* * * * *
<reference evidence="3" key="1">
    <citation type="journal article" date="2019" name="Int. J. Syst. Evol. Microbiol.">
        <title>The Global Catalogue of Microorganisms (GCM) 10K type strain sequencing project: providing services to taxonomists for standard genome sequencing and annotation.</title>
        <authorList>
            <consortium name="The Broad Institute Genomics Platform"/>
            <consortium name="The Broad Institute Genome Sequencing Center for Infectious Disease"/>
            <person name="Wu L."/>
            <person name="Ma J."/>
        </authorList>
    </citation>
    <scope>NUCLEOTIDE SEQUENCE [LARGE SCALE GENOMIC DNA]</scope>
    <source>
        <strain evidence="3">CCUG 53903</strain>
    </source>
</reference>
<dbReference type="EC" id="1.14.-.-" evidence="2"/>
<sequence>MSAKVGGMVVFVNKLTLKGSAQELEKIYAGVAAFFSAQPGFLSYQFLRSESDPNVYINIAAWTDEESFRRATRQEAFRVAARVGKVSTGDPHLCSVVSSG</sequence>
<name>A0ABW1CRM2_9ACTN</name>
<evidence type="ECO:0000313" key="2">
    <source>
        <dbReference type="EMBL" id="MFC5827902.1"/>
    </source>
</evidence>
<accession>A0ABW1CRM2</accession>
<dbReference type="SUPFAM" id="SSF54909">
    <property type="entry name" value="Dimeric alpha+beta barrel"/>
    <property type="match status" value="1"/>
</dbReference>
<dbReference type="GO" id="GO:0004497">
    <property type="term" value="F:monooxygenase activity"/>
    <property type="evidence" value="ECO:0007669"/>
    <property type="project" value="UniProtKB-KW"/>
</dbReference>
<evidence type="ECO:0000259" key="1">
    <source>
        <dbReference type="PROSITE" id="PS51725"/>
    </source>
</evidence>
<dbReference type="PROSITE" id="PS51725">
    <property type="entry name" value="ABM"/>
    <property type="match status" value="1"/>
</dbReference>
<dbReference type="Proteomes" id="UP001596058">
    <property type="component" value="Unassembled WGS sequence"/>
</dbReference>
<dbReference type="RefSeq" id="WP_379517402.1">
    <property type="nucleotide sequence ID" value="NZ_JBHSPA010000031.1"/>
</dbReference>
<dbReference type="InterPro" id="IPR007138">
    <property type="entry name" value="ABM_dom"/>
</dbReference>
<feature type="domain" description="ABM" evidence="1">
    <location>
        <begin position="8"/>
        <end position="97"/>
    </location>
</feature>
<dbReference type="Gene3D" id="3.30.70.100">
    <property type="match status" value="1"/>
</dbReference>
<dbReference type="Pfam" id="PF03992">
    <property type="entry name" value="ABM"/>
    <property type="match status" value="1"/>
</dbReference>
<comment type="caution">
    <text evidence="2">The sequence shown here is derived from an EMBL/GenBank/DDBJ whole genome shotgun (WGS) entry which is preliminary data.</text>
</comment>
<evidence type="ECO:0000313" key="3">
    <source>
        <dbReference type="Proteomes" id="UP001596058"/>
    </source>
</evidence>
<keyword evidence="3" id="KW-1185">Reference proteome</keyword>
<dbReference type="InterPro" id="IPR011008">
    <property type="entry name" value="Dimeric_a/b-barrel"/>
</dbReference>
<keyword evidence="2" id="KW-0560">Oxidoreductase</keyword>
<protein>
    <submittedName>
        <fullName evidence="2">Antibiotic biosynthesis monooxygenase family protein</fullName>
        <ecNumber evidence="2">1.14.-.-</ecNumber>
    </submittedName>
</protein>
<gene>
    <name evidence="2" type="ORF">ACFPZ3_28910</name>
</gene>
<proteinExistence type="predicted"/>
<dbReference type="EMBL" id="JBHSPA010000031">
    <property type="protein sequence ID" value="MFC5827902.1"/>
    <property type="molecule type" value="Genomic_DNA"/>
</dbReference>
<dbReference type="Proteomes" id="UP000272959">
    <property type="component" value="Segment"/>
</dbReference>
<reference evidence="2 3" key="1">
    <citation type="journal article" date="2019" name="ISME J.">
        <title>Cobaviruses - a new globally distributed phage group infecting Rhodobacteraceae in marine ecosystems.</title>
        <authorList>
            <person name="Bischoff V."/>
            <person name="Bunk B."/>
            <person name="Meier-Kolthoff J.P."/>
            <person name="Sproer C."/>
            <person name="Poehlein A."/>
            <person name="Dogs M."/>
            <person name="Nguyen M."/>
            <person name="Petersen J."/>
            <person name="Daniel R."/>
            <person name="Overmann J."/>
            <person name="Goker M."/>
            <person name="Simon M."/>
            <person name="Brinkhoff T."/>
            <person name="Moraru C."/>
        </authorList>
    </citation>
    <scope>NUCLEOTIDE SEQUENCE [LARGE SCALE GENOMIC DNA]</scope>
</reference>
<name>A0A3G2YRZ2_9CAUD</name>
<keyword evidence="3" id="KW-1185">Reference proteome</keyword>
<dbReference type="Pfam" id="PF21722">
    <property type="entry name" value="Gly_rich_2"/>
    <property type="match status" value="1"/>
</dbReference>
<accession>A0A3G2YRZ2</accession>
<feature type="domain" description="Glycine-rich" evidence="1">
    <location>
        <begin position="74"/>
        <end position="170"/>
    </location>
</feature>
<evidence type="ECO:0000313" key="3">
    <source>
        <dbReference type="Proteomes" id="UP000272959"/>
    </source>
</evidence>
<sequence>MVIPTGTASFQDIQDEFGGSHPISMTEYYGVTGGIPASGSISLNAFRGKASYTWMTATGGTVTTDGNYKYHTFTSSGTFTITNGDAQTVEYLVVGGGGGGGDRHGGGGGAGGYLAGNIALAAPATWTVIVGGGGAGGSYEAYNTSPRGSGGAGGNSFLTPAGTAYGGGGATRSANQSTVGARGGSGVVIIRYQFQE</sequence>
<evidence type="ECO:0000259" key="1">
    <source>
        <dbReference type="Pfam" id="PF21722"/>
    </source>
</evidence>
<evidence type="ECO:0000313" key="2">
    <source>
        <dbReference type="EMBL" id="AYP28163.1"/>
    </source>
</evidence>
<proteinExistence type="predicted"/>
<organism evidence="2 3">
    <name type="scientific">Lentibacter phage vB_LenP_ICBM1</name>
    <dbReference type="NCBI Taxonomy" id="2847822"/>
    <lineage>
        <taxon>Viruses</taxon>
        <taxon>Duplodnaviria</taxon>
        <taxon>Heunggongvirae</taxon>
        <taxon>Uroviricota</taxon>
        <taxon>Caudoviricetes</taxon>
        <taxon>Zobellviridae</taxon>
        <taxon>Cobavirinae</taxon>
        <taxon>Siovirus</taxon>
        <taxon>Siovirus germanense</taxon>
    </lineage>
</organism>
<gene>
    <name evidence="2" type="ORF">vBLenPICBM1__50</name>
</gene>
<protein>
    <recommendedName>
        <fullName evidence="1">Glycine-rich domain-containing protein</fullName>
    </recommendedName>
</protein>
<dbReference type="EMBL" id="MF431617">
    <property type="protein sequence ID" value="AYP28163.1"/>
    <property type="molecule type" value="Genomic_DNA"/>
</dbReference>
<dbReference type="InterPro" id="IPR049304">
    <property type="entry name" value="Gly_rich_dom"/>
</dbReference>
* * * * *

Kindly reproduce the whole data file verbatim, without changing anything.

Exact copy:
<reference evidence="3" key="1">
    <citation type="journal article" date="2019" name="Int. J. Syst. Evol. Microbiol.">
        <title>The Global Catalogue of Microorganisms (GCM) 10K type strain sequencing project: providing services to taxonomists for standard genome sequencing and annotation.</title>
        <authorList>
            <consortium name="The Broad Institute Genomics Platform"/>
            <consortium name="The Broad Institute Genome Sequencing Center for Infectious Disease"/>
            <person name="Wu L."/>
            <person name="Ma J."/>
        </authorList>
    </citation>
    <scope>NUCLEOTIDE SEQUENCE [LARGE SCALE GENOMIC DNA]</scope>
    <source>
        <strain evidence="3">CCUG 53903</strain>
    </source>
</reference>
<dbReference type="EC" id="1.14.-.-" evidence="2"/>
<sequence>MSAKVGGMVVFVNKLTLKGSAQELEKIYAGVAAFFSAQPGFLSYQFLRSESDPNVYINIAAWTDEESFRRATRQEAFRVAARVGKVSTGDPHLCSVVSSG</sequence>
<name>A0ABW1CRM2_9ACTN</name>
<evidence type="ECO:0000313" key="2">
    <source>
        <dbReference type="EMBL" id="MFC5827902.1"/>
    </source>
</evidence>
<accession>A0ABW1CRM2</accession>
<dbReference type="SUPFAM" id="SSF54909">
    <property type="entry name" value="Dimeric alpha+beta barrel"/>
    <property type="match status" value="1"/>
</dbReference>
<dbReference type="GO" id="GO:0004497">
    <property type="term" value="F:monooxygenase activity"/>
    <property type="evidence" value="ECO:0007669"/>
    <property type="project" value="UniProtKB-KW"/>
</dbReference>
<evidence type="ECO:0000259" key="1">
    <source>
        <dbReference type="PROSITE" id="PS51725"/>
    </source>
</evidence>
<dbReference type="PROSITE" id="PS51725">
    <property type="entry name" value="ABM"/>
    <property type="match status" value="1"/>
</dbReference>
<dbReference type="Proteomes" id="UP001596058">
    <property type="component" value="Unassembled WGS sequence"/>
</dbReference>
<dbReference type="RefSeq" id="WP_379517402.1">
    <property type="nucleotide sequence ID" value="NZ_JBHSPA010000031.1"/>
</dbReference>
<dbReference type="InterPro" id="IPR007138">
    <property type="entry name" value="ABM_dom"/>
</dbReference>
<feature type="domain" description="ABM" evidence="1">
    <location>
        <begin position="8"/>
        <end position="97"/>
    </location>
</feature>
<dbReference type="Gene3D" id="3.30.70.100">
    <property type="match status" value="1"/>
</dbReference>
<dbReference type="Pfam" id="PF03992">
    <property type="entry name" value="ABM"/>
    <property type="match status" value="1"/>
</dbReference>
<comment type="caution">
    <text evidence="2">The sequence shown here is derived from an EMBL/GenBank/DDBJ whole genome shotgun (WGS) entry which is preliminary data.</text>
</comment>
<evidence type="ECO:0000313" key="3">
    <source>
        <dbReference type="Proteomes" id="UP001596058"/>
    </source>
</evidence>
<keyword evidence="3" id="KW-1185">Reference proteome</keyword>
<dbReference type="InterPro" id="IPR011008">
    <property type="entry name" value="Dimeric_a/b-barrel"/>
</dbReference>
<keyword evidence="2" id="KW-0560">Oxidoreductase</keyword>
<protein>
    <submittedName>
        <fullName evidence="2">Antibiotic biosynthesis monooxygenase family protein</fullName>
        <ecNumber evidence="2">1.14.-.-</ecNumber>
    </submittedName>
</protein>
<gene>
    <name evidence="2" type="ORF">ACFPZ3_28910</name>
</gene>
<proteinExistence type="predicted"/>
<dbReference type="EMBL" id="JBHSPA010000031">
    <property type="protein sequence ID" value="MFC5827902.1"/>
    <property type="molecule type" value="Genomic_DNA"/>
</dbReference>
<dbReference type="Proteomes" id="UP000272959">
    <property type="component" value="Segment"/>
</dbReference>
<reference evidence="2 3" key="1">
    <citation type="journal article" date="2019" name="ISME J.">
        <title>Cobaviruses - a new globally distributed phage group infecting Rhodobacteraceae in marine ecosystems.</title>
        <authorList>
            <person name="Bischoff V."/>
            <person name="Bunk B."/>
            <person name="Meier-Kolthoff J.P."/>
            <person name="Sproer C."/>
            <person name="Poehlein A."/>
            <person name="Dogs M."/>
            <person name="Nguyen M."/>
            <person name="Petersen J."/>
            <person name="Daniel R."/>
            <person name="Overmann J."/>
            <person name="Goker M."/>
            <person name="Simon M."/>
            <person name="Brinkhoff T."/>
            <person name="Moraru C."/>
        </authorList>
    </citation>
    <scope>NUCLEOTIDE SEQUENCE [LARGE SCALE GENOMIC DNA]</scope>
</reference>
<name>A0A3G2YRZ2_9CAUD</name>
<keyword evidence="3" id="KW-1185">Reference proteome</keyword>
<dbReference type="Pfam" id="PF21722">
    <property type="entry name" value="Gly_rich_2"/>
    <property type="match status" value="1"/>
</dbReference>
<accession>A0A3G2YRZ2</accession>
<feature type="domain" description="Glycine-rich" evidence="1">
    <location>
        <begin position="74"/>
        <end position="170"/>
    </location>
</feature>
<evidence type="ECO:0000313" key="3">
    <source>
        <dbReference type="Proteomes" id="UP000272959"/>
    </source>
</evidence>
<sequence>MVIPTGTASFQDIQDEFGGSHPISMTEYYGVTGGIPASGSISLNAFRGKASYTWMTATGGTVTTDGNYKYHTFTSSGTFTITNGDAQTVEYLVVGGGGGGGDRHGGGGGAGGYLAGNIALAAPATWTVIVGGGGAGGSYEAYNTSPRGSGGAGGNSFLTPAGTAYGGGGATRSANQSTVGARGGSGVVIIRYQFQE</sequence>
<evidence type="ECO:0000259" key="1">
    <source>
        <dbReference type="Pfam" id="PF21722"/>
    </source>
</evidence>
<evidence type="ECO:0000313" key="2">
    <source>
        <dbReference type="EMBL" id="AYP28163.1"/>
    </source>
</evidence>
<proteinExistence type="predicted"/>
<organism evidence="2 3">
    <name type="scientific">Lentibacter phage vB_LenP_ICBM1</name>
    <dbReference type="NCBI Taxonomy" id="2847822"/>
    <lineage>
        <taxon>Viruses</taxon>
        <taxon>Duplodnaviria</taxon>
        <taxon>Heunggongvirae</taxon>
        <taxon>Uroviricota</taxon>
        <taxon>Caudoviricetes</taxon>
        <taxon>Zobellviridae</taxon>
        <taxon>Cobavirinae</taxon>
        <taxon>Siovirus</taxon>
        <taxon>Siovirus germanense</taxon>
    </lineage>
</organism>
<gene>
    <name evidence="2" type="ORF">vBLenPICBM1__50</name>
</gene>
<protein>
    <recommendedName>
        <fullName evidence="1">Glycine-rich domain-containing protein</fullName>
    </recommendedName>
</protein>
<dbReference type="EMBL" id="MF431617">
    <property type="protein sequence ID" value="AYP28163.1"/>
    <property type="molecule type" value="Genomic_DNA"/>
</dbReference>
<dbReference type="InterPro" id="IPR049304">
    <property type="entry name" value="Gly_rich_dom"/>
</dbReference>